In the vastness of today's academia, the "wrongful appropriation" and "stealing and publication" of another author's "language, thoughts, ideas, or expressions" and the representation of them as one's own original work prevails regardless of institutional measures to curb this kind of plagiarism.

If there were to exist a global authority to monitor journals and other publications for plagiarised material, it may benifit the academic and scientific community greatly.

We can keep a watch on material being plagiarised or uncredited. Then, blacklist authors who repeatedly steal other's works. I am not sure how ethical it is to do so but it sounds just.

Does there already exist such a recognized global organization?

After I graduate, I seek to help academia by setting up an establishment that focuses solely on eliminating the plague of plagiarisation. Then, expanding it be a watchful protector for the entire academic world.

What is your advice for me? At this moment, this is simply an idea. Even if I do set up a thing like this, how can I hope for it to be one day recognized by people like you?

I'm unsure of the process (toil) involved in setting up such a huge authority. I would ofcourse need expert academicians and scholars. Programmers and scientists to find detection algorithms. Hundreds, if not thousands, of people to go through material looking for similarities.

Do you have any idea how such an organization would function? I'm just day dreaming here.

  • 2
    Related: RetractionWatch, Dissernet, maybe a number of other country-specific groups.
    – svavil
    May 15, 2017 at 16:05
  • 5
    Your authority would be prone to political influence and gaming, likely to be overly forgiving to researchers with a lot of clout and harsh towards those without, and of less use than the currently existing blogosphare (Gelman, Weber-Wulff, Retraction Watch, etc.). The best things in the world cannot be centralized :) May 15, 2017 at 16:08
  • 1
    This would simply amount to a duplication of peer review.
    – henning
    May 15, 2017 at 18:45
  • 2
    Who is going to give the organization 'authority'? What sort of authority do you imagine? Do we really need a bunch of self-important folks running around telling everyone what to do?
    – Jon Custer
    May 15, 2017 at 19:04
  • 1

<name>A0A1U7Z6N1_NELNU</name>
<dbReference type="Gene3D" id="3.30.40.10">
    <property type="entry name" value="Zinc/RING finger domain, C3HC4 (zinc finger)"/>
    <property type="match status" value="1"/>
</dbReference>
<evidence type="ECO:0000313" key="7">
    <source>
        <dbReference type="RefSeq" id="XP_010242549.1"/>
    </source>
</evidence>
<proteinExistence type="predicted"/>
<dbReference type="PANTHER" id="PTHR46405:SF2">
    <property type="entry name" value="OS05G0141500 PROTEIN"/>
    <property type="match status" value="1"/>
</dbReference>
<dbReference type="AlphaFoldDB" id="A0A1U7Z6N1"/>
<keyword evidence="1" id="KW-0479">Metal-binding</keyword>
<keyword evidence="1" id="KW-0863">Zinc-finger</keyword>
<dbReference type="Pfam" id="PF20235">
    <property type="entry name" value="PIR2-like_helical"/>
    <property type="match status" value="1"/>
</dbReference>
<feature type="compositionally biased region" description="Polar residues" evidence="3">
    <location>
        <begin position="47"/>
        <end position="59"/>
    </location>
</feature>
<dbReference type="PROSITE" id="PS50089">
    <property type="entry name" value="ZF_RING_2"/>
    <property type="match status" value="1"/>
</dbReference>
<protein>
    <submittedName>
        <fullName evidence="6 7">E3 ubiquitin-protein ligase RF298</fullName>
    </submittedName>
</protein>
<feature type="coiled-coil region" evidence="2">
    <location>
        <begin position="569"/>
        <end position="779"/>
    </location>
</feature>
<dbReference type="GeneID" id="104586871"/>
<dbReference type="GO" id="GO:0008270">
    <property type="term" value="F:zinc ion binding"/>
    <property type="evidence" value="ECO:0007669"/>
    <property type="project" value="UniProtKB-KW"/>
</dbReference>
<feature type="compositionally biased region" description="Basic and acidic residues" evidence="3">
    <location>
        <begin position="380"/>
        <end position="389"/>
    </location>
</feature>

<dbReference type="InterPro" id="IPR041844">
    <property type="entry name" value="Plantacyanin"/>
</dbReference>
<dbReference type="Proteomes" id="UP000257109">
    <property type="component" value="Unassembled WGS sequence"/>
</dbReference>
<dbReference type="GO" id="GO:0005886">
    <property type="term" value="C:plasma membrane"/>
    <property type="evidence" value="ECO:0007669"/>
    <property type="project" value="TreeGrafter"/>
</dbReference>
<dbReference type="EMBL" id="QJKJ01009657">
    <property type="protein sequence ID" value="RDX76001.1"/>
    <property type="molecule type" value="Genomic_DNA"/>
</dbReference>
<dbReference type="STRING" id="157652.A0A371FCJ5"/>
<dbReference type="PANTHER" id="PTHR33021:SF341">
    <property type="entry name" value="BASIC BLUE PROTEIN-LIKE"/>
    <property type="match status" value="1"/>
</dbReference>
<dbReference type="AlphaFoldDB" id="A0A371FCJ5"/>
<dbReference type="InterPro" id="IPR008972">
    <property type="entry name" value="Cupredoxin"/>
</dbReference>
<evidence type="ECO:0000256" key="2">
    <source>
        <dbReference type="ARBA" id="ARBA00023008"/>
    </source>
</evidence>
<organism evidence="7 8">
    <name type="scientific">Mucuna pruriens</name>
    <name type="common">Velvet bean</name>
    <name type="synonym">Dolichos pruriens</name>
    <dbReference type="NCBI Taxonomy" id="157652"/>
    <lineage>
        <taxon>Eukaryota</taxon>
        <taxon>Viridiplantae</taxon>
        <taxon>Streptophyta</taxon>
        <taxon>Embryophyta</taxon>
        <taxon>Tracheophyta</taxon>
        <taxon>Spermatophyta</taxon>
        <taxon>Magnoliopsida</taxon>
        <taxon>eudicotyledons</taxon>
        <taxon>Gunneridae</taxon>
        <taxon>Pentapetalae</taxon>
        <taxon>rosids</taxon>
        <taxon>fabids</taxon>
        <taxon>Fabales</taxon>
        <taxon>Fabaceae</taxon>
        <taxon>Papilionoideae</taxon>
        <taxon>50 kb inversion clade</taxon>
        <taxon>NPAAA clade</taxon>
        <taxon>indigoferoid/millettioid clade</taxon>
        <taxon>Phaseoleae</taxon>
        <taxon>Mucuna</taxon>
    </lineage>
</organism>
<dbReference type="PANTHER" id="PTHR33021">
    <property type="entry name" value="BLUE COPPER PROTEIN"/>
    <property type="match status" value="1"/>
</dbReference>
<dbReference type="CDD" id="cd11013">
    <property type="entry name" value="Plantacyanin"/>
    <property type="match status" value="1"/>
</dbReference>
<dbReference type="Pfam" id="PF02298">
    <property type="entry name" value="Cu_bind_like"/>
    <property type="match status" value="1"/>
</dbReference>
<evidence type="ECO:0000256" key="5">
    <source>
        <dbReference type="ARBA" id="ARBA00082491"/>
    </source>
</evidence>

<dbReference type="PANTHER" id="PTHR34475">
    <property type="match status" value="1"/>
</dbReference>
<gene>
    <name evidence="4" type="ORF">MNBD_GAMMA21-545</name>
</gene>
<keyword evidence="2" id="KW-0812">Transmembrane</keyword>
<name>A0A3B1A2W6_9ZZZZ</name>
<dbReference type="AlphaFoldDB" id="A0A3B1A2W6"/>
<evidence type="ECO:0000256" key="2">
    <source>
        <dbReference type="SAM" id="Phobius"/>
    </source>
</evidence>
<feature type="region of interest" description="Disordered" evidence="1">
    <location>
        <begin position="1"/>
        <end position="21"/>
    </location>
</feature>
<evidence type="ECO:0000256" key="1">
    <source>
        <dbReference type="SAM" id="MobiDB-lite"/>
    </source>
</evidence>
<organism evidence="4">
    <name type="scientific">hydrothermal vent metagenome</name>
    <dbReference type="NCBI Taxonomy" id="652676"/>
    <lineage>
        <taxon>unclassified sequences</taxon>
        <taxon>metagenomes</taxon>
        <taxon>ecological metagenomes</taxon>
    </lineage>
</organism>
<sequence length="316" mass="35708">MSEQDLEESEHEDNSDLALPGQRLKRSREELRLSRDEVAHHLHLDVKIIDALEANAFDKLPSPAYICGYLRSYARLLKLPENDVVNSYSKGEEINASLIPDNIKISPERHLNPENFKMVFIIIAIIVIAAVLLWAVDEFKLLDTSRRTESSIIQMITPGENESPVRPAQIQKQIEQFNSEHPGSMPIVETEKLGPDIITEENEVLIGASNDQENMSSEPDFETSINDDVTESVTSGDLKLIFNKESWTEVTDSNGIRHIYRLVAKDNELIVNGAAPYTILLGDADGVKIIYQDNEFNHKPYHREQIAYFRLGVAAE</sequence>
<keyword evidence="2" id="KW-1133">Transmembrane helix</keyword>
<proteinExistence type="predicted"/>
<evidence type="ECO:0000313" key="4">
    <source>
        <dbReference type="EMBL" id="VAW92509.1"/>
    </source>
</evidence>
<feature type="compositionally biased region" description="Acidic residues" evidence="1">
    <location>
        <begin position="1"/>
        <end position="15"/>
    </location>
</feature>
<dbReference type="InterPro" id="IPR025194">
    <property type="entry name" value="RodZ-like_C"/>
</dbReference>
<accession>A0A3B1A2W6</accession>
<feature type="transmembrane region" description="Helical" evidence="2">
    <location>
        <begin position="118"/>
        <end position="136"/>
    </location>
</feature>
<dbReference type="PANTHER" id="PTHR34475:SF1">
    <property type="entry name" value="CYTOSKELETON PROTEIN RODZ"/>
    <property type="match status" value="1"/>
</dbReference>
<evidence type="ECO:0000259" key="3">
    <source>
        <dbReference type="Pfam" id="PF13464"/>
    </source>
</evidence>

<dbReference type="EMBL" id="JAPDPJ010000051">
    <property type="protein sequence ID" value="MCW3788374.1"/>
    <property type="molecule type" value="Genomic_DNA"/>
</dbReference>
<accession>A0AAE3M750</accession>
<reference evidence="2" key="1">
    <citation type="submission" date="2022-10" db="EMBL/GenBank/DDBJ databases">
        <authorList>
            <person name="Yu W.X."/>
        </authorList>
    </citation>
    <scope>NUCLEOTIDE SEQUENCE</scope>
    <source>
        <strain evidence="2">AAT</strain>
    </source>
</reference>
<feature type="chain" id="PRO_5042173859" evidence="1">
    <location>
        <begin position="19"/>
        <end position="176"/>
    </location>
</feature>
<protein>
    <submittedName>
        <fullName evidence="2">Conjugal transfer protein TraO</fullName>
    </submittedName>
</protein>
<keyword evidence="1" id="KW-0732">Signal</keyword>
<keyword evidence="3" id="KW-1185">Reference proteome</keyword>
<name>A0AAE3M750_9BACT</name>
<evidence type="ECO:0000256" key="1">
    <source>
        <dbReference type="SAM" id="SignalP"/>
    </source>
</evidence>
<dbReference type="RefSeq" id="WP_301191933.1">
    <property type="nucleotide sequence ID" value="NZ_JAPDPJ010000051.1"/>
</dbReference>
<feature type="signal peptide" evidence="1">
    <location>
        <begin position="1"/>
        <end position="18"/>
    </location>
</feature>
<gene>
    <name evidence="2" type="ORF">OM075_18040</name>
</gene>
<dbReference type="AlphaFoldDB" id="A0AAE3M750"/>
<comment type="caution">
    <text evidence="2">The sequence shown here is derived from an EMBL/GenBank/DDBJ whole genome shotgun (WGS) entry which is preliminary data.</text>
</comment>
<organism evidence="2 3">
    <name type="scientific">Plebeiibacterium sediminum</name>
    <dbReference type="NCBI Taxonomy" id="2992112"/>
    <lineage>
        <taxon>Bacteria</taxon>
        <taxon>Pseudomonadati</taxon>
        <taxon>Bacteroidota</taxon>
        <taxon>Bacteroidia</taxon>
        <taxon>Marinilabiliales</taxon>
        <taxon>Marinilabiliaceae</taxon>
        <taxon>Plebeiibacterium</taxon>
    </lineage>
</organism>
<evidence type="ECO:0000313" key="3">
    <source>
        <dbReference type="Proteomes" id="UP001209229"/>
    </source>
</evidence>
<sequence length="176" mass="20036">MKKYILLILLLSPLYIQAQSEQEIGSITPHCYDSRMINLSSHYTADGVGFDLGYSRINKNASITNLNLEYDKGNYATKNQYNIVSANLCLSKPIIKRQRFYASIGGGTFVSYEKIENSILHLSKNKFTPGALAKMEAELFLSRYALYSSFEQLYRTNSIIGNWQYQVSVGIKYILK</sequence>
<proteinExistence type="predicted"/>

Where should this authority come from? in oder to have authority, you need the ability to enforce it. Due to the lack of any global body who could do that, there can not be a global organisation that has actual authority.
    – Polygnome
    May 15, 2017 at 20:59

1 Answer 1


I'll try to shed light on how a Russian group of this kind, Dissernet, works. They run full texts of the theses through their own homebrew plagiarism detection system and employ volunteers to examine possible cases of plagiarism and check the proper attribution of quotes. As their call for action describes, checking a single thesis requires:

  • obtaining a digital full-text version or OCR'ing a paper copy
  • running a plagiarism match
  • searching the Internet for possible sources of misappropriation
  • preparing a report on the results, filing it in the database and giving context to the results

Apart from that, running a society of volunteers requires:

  • running a server for reports and databases
  • paying for full-text theses access
  • paying for OCRs and paper copies
  • paying for commercial plagiarism detection software to complement your own software
  • paying for legal professionals, mailing expenses, logistics and running the office

In three years from 2013 to 2016, they have produced around 1300 reports, making a living on community donations. At any given moment of time, they had 10 to 20 volunteers active. This might give you an idea for the scope of effort in these kinds of projects.

  • 3
    And there is the VroniPlag wiki, an analogue (and precursor, IIRC) of Dissernet in Germany. Notice that both of these sites are grassroots and have no legal authority and very little formal structure; they derive their authority from the verifiability of their claims, and are organized in a maximally decentralized fashion. There is a lot to learn here about what works and what does not in science reform. May 15, 2017 at 17:29

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